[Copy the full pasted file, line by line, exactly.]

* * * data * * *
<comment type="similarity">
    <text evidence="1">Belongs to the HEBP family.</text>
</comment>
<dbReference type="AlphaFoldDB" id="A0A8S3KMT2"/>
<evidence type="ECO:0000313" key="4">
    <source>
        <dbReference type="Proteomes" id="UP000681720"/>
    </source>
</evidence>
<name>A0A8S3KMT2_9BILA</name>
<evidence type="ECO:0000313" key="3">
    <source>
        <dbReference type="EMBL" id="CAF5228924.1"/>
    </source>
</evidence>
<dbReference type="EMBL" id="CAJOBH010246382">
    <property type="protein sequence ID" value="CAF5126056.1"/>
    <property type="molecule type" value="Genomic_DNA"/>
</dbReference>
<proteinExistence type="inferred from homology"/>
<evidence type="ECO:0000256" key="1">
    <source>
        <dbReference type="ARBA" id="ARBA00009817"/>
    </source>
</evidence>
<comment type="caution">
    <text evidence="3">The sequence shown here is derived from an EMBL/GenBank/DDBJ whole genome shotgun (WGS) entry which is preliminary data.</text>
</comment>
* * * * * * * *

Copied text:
<comment type="similarity">
    <text evidence="1">Belongs to the HEBP family.</text>
</comment>
<dbReference type="AlphaFoldDB" id="A0A8S3KMT2"/>
<evidence type="ECO:0000313" key="4">
    <source>
        <dbReference type="Proteomes" id="UP000681720"/>
    </source>
</evidence>
<name>A0A8S3KMT2_9BILA</name>
<evidence type="ECO:0000313" key="3">
    <source>
        <dbReference type="EMBL" id="CAF5228924.1"/>
    </source>
</evidence>
<dbReference type="EMBL" id="CAJOBH010246382">
    <property type="protein sequence ID" value="CAF5126056.1"/>
    <property type="molecule type" value="Genomic_DNA"/>
</dbReference>
<proteinExistence type="inferred from homology"/>
<evidence type="ECO:0000256" key="1">
    <source>
        <dbReference type="ARBA" id="ARBA00009817"/>
    </source>
</evidence>
<comment type="caution">
    <text evidence="3">The sequence shown here is derived from an EMBL/GenBank/DDBJ whole genome shotgun (WGS) entry which is preliminary data.</text>
</comment>